Unlike the linear model, there exist no closed-form formulas to compute forecasts of most nonlinear models when the forecast horizon is greater than 1. We use parametric bootstraps to compute nonlinear forecasts. It is understood that the model used in forecasting has been rigorously checked and is judged to be adequate for the series under study. By a model, we mean the dynamic structure and innovational distributions. In some cases, we may treat the estimated parameters as given.
4.4.1 Parametric Bootstrap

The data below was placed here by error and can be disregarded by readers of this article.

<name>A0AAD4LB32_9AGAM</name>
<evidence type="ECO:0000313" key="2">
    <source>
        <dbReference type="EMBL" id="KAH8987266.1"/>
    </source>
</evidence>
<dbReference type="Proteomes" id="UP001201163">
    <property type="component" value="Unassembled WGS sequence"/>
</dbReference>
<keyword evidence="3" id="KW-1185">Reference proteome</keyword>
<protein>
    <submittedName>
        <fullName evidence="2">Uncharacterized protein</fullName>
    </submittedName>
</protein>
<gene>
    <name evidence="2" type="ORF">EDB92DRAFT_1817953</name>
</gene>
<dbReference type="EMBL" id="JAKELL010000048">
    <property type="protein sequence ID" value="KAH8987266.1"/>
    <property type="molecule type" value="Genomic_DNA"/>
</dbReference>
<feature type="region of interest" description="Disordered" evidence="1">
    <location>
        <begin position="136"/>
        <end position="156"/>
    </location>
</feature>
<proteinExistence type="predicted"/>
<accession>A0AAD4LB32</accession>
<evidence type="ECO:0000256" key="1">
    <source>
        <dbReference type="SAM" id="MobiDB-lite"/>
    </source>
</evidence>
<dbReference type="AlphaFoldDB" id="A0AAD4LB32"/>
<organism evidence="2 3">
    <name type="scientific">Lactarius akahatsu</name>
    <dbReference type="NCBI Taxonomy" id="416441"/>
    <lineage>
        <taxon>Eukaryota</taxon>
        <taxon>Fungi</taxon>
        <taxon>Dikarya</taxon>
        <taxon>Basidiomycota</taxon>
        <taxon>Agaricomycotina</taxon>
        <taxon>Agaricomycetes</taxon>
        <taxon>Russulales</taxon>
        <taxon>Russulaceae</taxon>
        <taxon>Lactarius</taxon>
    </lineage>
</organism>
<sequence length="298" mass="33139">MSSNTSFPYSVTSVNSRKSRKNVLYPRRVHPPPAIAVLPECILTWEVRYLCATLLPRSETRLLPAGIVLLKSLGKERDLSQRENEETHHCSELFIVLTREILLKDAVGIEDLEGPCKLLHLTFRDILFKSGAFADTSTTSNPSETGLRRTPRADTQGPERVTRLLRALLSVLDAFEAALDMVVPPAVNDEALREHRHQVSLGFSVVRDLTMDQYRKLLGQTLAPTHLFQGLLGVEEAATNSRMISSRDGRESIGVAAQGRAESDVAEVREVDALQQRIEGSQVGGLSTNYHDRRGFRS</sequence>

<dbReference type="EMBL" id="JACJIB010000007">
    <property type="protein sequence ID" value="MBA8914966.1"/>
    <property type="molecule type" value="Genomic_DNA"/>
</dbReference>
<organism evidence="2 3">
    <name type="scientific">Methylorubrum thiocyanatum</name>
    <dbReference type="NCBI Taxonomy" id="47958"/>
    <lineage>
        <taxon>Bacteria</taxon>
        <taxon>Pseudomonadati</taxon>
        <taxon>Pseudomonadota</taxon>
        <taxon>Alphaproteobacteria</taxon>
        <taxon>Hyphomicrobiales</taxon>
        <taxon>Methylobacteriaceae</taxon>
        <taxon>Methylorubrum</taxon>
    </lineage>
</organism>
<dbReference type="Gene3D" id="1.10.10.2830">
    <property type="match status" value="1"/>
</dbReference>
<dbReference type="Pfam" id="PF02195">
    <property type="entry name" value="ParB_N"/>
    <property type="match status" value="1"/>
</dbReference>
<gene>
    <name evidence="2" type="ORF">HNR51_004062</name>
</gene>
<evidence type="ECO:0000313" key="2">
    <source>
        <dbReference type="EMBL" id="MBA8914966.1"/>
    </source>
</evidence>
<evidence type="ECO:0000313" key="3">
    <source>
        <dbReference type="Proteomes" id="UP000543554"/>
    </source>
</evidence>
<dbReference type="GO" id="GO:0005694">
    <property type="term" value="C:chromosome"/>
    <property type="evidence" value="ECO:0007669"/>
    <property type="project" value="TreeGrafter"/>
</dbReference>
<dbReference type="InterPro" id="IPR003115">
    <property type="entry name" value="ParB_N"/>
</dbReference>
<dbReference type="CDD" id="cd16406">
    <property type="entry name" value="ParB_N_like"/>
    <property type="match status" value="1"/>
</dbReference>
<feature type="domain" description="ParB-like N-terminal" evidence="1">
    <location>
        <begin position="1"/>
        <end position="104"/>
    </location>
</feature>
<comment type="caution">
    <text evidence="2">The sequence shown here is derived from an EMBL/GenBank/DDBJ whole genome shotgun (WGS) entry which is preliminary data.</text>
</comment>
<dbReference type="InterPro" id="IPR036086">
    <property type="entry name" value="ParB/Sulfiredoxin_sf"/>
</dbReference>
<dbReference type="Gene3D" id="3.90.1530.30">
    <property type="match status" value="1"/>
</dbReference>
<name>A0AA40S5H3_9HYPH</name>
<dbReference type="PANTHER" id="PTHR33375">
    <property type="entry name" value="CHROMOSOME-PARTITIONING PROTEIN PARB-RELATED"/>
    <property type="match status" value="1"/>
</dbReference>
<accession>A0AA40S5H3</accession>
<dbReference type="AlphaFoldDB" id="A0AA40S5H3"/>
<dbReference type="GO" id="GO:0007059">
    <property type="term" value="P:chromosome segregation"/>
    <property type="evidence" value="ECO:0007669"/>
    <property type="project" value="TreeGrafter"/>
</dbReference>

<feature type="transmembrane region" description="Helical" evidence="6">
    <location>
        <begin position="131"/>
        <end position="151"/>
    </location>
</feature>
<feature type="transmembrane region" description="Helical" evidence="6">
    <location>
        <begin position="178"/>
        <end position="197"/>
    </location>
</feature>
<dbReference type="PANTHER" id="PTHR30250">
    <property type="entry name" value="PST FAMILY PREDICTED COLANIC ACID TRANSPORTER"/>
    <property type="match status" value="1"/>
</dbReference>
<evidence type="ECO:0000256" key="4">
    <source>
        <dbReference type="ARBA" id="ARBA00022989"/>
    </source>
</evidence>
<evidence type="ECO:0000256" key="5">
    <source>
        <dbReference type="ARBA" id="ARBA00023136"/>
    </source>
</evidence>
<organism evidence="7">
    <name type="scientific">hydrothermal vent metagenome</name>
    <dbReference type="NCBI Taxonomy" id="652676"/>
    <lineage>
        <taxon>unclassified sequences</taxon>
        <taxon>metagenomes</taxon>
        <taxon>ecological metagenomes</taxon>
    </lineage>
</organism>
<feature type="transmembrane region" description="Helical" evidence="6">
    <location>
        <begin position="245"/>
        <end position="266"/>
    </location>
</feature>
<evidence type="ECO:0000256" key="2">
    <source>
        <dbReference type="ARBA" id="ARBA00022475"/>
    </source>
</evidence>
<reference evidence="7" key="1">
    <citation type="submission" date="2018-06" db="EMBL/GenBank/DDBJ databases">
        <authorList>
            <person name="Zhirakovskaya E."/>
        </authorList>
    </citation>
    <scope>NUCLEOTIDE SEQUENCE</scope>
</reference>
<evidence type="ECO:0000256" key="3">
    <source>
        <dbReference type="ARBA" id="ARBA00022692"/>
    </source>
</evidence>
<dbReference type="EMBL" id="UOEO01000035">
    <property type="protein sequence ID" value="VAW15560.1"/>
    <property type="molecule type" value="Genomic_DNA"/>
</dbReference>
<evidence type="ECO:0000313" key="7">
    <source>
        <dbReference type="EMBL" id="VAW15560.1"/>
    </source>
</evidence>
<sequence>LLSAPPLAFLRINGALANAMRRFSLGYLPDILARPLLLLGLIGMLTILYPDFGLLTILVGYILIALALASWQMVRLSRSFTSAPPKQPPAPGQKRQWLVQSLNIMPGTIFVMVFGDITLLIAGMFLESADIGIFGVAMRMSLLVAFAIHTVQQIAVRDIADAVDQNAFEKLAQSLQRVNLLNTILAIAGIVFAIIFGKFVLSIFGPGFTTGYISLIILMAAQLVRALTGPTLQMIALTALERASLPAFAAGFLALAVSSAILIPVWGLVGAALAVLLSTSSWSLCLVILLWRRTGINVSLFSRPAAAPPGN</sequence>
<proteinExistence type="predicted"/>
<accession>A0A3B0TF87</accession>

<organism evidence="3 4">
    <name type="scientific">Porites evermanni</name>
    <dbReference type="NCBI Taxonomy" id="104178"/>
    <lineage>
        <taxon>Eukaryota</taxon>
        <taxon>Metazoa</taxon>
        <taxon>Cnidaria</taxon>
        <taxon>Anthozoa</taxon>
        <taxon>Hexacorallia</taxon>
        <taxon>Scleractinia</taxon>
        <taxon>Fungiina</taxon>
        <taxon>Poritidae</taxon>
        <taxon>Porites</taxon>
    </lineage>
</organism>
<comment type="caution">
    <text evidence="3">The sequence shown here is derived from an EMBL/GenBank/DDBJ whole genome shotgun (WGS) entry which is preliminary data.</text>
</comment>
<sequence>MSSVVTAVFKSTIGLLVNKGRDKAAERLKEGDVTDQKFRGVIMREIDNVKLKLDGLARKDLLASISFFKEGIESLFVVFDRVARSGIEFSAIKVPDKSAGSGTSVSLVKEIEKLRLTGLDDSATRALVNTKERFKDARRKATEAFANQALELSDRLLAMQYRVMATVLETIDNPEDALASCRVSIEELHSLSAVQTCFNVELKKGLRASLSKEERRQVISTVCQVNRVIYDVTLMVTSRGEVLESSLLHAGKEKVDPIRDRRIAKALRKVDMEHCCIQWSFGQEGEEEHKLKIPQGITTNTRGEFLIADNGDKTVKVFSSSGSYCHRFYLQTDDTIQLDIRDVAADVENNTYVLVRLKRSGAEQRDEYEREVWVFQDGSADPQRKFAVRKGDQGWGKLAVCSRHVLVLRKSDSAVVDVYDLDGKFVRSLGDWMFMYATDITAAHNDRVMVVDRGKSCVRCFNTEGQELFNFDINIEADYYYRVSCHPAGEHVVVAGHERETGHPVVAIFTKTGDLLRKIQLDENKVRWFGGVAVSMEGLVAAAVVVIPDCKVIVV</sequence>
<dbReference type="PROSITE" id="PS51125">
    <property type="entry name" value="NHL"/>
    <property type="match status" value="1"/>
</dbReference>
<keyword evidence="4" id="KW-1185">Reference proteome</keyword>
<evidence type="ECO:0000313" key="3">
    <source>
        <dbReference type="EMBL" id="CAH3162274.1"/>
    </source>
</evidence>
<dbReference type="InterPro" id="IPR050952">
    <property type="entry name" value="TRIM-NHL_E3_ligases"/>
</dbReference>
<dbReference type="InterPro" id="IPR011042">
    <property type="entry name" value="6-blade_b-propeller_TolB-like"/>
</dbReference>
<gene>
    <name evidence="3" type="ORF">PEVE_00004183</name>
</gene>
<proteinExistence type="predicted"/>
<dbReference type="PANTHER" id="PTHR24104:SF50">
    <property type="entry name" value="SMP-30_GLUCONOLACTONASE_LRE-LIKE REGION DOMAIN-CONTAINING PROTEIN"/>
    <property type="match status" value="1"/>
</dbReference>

Let T be the forecast origin and ℓ be the forecast horizon (ℓ > 0). That is, we are at time index T and interested in forecasting xT+ℓ. The parametric bootstrap considered computes realizations xT+1, … , XT+ℓ sequentially by (a) drawing a new innovation from the specified innovational distribution of the model, and (b) computing xT+i using the model, data, and previous forecasts xT+1, … , xT+i−1. This results in a realization for xT+ℓ. The procedure is repeated M times to obtain M realizations of xT+ℓ denoted by . The point forecast of xT+ℓ is then the sample average of . Let the forecast be xT(ℓ). We used M = 3000 in some applications and the results seem fine. The realizations can also be used to obtain an empirical distribution of xT+ℓ. We make use of this empirical ...